Beyond Bulls & Bears: What defines your approach as a portfolio manager?
Ed Perks: I really enjoy what I’m doing. I like being able to look at different markets, make judgments about relative value in a given environment, and pursue investments I think can deliver income generation as well as offer some capital appreciation potential over time.
Beyond Bulls & Bears: What’s the most challenging or memorable market period you have faced during your career in investment management?
Ed Perks: There have been several fairly memorable and challenging environments. Earlier on in my career, witnessing the technology boom and bust in the late 1990s was something that, initially, I had a hard time with. I didn’t find myself very attracted to securities that were trading at what I saw as exorbitant valuations. I was really driven more by finding income and securities offering value. Ultimately, as the situation played out and my role evolved, I found a spot that I’m more comfortable in as an investor. I think that was an important lesson for me from a pretty memorable time in the markets—not to go against my instincts.
More recently, the financial crisis of 2008-2009 was certainly among the most challenging periods. On a daily basis it was very difficult to predict what was happening in the markets and how it would evolve. I think one of the things that really helped me get through that time was to focus on some of the earlier lessons that I had learned about how to approach the market: Pay attention to what’s happening in the market and where there might be an opportunity, and stay very focused on what our objective is for the portfolios. During periods of tremendous near-term uncertainty, we have to remember to stay focused on what we’re trying to accomplish over the long-term. It’s important for us to help our investors do that as well.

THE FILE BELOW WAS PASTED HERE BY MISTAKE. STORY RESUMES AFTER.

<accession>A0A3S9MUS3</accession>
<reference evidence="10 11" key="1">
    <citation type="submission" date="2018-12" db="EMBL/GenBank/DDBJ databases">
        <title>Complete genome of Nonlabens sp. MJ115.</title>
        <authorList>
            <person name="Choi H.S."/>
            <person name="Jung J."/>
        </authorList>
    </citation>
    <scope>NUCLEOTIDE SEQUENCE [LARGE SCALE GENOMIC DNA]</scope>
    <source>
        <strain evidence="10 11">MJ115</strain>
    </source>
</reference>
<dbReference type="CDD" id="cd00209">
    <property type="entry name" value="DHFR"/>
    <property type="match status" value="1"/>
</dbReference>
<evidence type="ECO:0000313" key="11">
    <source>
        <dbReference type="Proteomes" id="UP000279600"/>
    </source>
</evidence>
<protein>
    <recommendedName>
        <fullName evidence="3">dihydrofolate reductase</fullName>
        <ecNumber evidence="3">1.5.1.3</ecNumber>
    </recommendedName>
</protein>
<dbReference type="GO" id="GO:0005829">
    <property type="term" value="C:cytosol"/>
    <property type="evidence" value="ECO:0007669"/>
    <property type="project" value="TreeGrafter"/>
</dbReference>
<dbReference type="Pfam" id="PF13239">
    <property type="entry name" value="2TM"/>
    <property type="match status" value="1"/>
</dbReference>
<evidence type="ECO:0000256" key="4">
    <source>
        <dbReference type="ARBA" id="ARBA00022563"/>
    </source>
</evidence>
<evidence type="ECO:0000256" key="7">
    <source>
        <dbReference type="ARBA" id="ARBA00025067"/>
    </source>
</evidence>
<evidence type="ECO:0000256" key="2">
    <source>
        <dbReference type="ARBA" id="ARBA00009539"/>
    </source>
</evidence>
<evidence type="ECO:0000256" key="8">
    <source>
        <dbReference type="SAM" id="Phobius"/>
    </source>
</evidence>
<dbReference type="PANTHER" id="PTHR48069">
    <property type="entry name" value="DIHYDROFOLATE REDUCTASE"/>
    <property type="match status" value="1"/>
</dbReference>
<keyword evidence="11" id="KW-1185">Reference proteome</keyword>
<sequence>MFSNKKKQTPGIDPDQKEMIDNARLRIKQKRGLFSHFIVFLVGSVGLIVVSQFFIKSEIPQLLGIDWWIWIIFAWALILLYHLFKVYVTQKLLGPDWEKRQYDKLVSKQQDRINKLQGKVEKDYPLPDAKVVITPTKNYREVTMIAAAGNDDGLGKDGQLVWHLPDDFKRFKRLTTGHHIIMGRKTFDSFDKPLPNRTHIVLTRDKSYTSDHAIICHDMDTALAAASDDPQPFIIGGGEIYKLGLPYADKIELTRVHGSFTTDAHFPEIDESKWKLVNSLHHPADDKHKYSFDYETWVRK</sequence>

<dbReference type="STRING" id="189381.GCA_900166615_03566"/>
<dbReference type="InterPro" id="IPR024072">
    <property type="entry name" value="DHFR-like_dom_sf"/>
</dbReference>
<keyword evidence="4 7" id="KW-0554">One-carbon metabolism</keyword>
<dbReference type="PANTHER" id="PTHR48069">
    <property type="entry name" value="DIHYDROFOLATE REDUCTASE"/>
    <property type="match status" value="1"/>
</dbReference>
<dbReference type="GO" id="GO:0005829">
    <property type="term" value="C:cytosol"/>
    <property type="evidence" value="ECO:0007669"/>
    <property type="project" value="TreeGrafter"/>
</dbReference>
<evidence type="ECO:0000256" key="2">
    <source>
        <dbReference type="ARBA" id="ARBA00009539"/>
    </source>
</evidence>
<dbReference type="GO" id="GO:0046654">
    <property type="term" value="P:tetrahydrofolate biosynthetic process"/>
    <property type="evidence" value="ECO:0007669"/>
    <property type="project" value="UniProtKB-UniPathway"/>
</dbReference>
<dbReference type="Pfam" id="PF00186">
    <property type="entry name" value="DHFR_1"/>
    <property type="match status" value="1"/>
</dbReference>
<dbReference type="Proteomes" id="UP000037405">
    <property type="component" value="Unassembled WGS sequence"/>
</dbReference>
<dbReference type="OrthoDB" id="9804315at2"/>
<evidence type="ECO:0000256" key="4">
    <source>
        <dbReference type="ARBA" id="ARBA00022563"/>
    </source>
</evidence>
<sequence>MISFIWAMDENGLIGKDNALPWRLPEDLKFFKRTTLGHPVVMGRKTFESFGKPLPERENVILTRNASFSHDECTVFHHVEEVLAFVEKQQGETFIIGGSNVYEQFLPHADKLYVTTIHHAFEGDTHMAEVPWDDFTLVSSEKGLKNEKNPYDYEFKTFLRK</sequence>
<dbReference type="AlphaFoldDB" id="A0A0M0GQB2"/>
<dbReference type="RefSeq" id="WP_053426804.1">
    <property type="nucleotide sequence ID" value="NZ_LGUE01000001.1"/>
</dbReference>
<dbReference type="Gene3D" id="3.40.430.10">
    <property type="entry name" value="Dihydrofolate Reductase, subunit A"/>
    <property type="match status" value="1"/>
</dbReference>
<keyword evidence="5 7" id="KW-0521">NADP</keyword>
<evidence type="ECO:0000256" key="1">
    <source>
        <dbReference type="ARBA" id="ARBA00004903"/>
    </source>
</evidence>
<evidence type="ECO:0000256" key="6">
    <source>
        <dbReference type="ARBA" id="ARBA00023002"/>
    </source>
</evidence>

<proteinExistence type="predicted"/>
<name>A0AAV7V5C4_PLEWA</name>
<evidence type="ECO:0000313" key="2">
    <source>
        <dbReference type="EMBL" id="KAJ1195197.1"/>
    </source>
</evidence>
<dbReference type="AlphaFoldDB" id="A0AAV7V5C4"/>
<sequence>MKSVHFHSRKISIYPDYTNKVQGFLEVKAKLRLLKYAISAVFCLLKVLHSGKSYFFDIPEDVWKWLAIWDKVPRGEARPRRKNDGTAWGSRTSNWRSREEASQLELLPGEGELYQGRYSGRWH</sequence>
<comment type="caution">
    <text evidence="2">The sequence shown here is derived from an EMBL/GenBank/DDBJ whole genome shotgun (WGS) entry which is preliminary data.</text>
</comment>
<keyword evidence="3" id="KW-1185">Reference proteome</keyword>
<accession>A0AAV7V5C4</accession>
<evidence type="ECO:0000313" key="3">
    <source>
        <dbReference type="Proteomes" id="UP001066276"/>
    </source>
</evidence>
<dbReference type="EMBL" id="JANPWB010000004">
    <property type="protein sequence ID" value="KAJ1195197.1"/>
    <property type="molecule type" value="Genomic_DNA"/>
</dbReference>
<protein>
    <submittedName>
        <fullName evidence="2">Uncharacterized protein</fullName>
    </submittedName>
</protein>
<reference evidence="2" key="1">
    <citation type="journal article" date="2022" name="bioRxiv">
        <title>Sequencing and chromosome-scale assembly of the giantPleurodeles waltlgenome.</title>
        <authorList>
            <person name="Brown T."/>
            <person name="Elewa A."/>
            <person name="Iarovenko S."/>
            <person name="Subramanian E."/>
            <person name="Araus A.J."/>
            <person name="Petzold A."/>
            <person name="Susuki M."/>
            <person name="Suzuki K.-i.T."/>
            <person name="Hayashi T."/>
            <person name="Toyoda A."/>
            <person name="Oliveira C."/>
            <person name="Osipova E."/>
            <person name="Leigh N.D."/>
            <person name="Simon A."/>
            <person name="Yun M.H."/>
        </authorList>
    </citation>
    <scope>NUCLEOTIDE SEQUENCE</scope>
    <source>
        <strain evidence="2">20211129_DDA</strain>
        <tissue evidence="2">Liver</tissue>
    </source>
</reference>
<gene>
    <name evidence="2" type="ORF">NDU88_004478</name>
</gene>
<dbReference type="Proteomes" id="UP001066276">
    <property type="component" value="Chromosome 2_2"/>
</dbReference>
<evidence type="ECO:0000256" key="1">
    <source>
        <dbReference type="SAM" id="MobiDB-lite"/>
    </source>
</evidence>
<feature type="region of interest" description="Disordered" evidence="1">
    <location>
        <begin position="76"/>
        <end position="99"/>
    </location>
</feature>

Beyond Bulls & Bears: What are you interested in or passionate about outside of work?
Ed Perks: I have a number of different interests. I have two boys at home and enjoy playing sports with them. I also like paddle boarding and kayaking, and enjoy golf. I think in general, living in Northern California does afford a lot of opportunity to be outside and to be active, so I really take advantage of that. [php function = 1]
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What Are the Risks?
All investments involve risks, including possible loss of principal. The value of investments can go down as well as up, and investors may not get back the full amount invested. Stock prices fluctuate, sometimes rapidly and dramatically, due to factors affecting individual companies, particular industries or sectors, or general market conditions. Bond prices generally move in the opposite direction of interest rates. Thus, as the prices of bonds in a portfolio adjust to a rise in interest rates, the value of the portfolio may decline. Changes in the financial strength of a bond issuer or in a bond’s credit rating may affect its value. Floating-rate loans are lower-rated, higher-yielding instruments, which are subject to increased risk of default and can potentially result in loss of principal. These securities carry a greater degree of credit risk relative to investment-grade securities. Stock prices fluctuate, sometimes rapidly and dramatically, due to factors affecting individual companies, particular industries or sectors, or general market conditions.